Focus Friday: Let's Focus on What We're Moving Toward

Gary and I attended an event in Omaha on Thursday about Mental Health and the Church. It was put on by Fresh Hope (we facilitate a small group in Allison). It was a good day of hearing talks from Amy Simpson, Joe Padilla, and Pastor Brad Hoefs.

I enjoyed the day so much, but I was surprised to find myself getting kind of emotional toward the end of the event. Tears filled my eyes and I had to brush them away. I tried to figure out what was going on that was making me cry, but I was kind of stumped. 

I think it had to do with medicine at first. I started wondering if I should try going off my medicine (even though Fresh Hope strongly advocates for working with your doctors and staying on the medicines they prescribe), and then that kind of turned into negative feelings about the future. 

How silly to sit in the middle of an event focused on hope for those with a mental health challenge and start to lose that same hope. 

The Bible mentions hope over 120 times - that's a lot of hope!

Finally, my thoughts started to come back around when I heard Pastor Brad say something like this: "Focus on what you're moving toward, not what you're moving away from."

As you know, I love that word "focus." I realized what was going wrong in my thinking. I was focusing on the depression, the uncertainties of my mental health, the challenges of each day and what could go wrong.

Instead, I had to get my focus back where it belonged. I had to think about moving toward hope and a thriving life because Christ lives in me.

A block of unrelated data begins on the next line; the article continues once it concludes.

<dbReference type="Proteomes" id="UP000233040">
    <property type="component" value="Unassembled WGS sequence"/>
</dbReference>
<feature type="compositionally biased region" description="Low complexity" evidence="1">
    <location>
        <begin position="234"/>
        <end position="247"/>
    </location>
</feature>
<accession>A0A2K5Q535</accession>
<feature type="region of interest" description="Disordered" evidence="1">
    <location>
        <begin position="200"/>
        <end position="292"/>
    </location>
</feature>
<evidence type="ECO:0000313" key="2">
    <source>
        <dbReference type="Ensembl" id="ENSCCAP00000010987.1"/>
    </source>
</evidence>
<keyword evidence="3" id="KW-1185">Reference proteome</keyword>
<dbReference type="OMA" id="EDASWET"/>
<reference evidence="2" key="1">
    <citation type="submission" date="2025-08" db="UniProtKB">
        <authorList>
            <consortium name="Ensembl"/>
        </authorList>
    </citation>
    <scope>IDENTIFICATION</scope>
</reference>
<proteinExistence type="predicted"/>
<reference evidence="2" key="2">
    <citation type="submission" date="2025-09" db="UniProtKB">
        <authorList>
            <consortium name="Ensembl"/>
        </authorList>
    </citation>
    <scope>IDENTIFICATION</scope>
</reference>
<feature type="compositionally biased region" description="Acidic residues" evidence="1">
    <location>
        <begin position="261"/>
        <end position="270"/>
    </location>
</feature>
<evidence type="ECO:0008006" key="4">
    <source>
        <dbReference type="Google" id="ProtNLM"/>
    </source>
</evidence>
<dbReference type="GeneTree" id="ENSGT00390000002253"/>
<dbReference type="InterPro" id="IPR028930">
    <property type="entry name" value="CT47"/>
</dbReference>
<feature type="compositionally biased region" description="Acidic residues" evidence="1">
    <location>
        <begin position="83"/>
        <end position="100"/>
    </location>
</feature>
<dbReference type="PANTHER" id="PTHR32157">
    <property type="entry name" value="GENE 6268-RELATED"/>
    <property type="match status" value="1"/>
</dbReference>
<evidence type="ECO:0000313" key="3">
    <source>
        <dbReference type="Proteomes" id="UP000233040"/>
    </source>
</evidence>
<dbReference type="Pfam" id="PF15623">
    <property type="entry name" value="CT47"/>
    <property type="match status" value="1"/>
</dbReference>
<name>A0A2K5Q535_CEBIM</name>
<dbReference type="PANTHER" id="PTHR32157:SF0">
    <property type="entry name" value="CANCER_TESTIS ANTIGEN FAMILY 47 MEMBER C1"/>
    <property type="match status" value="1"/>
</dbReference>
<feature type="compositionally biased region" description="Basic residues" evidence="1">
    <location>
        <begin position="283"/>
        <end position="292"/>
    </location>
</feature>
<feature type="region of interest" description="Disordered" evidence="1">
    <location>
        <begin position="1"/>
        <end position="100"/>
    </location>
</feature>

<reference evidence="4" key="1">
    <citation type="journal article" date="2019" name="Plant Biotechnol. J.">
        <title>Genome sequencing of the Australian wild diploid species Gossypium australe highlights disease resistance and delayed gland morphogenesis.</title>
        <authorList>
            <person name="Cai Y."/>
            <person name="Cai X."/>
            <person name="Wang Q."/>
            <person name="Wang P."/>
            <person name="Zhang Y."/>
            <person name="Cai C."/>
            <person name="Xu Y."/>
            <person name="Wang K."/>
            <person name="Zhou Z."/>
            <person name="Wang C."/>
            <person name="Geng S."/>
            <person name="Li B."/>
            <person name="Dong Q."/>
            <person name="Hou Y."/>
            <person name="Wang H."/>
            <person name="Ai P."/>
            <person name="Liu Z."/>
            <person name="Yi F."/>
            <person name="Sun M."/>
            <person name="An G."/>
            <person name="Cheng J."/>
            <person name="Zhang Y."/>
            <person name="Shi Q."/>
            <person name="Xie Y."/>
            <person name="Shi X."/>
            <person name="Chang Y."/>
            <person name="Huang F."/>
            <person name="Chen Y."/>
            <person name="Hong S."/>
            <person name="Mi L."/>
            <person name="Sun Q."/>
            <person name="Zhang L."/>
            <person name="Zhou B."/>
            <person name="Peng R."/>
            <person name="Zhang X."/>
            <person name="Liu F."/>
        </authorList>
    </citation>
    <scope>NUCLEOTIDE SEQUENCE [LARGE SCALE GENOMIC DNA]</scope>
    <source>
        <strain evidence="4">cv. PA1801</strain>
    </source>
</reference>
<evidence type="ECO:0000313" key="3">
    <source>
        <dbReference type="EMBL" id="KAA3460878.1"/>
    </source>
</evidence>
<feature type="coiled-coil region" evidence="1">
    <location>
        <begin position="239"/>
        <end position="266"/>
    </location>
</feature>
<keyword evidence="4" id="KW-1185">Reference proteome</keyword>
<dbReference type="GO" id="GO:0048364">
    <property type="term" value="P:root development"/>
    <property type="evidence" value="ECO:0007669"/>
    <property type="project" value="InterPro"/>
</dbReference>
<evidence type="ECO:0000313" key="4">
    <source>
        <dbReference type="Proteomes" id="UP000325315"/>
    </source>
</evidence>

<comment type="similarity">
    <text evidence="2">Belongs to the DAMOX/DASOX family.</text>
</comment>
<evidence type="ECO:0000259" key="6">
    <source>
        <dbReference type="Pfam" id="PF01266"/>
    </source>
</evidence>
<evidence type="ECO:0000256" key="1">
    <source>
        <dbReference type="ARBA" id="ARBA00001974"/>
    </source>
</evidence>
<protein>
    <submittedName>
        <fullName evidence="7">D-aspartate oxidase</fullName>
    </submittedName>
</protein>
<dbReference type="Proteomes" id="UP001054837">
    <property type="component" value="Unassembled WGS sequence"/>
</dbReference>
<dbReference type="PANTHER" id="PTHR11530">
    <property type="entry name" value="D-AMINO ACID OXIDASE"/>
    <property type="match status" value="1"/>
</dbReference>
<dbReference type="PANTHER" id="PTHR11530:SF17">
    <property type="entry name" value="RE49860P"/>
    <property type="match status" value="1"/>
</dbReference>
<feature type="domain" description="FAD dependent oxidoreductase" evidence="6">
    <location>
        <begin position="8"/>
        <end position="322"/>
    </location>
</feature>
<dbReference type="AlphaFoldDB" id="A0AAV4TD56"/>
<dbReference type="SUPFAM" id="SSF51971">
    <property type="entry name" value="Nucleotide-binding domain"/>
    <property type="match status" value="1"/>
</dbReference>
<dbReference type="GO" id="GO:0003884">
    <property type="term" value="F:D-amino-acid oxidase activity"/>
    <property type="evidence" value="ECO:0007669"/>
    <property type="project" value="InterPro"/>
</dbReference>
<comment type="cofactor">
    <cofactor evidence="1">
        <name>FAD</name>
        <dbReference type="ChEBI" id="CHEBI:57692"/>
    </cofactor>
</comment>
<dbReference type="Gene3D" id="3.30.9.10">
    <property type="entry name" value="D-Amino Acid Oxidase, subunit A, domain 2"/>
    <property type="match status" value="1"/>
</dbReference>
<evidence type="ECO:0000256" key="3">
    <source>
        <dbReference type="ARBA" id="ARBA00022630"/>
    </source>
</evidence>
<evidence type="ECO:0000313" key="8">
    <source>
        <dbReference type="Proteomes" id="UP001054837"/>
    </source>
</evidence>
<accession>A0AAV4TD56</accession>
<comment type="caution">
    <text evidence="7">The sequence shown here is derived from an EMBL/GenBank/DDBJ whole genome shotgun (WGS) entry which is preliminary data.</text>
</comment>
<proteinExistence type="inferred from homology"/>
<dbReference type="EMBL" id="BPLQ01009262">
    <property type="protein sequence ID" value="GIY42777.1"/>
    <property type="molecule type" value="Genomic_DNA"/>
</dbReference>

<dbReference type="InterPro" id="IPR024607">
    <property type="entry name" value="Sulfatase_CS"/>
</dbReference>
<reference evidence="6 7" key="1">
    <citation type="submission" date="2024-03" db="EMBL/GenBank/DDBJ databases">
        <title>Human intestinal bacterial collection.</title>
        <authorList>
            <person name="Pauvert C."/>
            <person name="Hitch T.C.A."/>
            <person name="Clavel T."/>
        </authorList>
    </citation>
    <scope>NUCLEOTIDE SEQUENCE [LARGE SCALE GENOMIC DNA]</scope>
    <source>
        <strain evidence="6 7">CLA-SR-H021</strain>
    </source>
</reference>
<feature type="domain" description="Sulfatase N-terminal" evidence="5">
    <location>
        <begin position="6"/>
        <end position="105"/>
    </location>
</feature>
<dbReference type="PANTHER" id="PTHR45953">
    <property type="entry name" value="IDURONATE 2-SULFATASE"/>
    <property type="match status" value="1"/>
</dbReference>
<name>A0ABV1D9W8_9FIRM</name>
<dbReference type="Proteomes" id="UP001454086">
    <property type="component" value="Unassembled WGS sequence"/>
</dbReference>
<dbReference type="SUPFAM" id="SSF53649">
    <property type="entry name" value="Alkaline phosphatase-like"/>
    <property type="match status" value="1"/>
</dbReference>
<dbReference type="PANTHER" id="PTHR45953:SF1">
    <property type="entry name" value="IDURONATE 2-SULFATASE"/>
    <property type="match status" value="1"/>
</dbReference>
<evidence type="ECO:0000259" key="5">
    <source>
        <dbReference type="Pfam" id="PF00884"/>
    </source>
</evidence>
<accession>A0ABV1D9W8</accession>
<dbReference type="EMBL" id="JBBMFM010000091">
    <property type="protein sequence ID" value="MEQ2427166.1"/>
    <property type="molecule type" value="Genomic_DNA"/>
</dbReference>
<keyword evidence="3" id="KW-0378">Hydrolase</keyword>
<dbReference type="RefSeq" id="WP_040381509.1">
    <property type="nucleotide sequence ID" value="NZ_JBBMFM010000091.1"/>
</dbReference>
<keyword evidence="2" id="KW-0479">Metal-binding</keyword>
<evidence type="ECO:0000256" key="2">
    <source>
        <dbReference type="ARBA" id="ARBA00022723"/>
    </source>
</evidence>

We're more likely to hit the target if we're actually looking toward it instead of  behind us.

Maybe you're dealing with similar challenges as you read this. Can I urge you to focus on what you're moving toward instead of what you're moving away from?

Focus on little acts of kindness you can show toward your spouse that will bring you closer instead of focusing on how he (or she) has offended you or your own mistakes in communicating and relating.

Focus on small changes that will move you closer to a healthier, slimmer body instead of focusing on your tendency to overeat or what you look like in the mirror.

Focus on how much God loves you instead of focusing on how many times you've failed Him. (Another great quote from Thursday's event: "You're safe and you're enough.")

Focus on what you're moving toward instead of what you're moving away from. As for me, I'm going to keep moving toward hope.

" thing I do: Forgetting what is behind and straining toward what is ahead, I press on toward the goal...." (Philippians 3:13-14 NIV)

Are you focused too much on what you're moving away from? How can focusing on God help you to move steadily ahead toward your goal?

Friday, October 7, 2016

Focus Friday: Let's Focus on How Things Used to Be

I'm in Michigan as I write this week. I had a great day today at Breathe Christian Writers Conference and I'm looking forward to more great info and conversation with fellow writers tomorrow.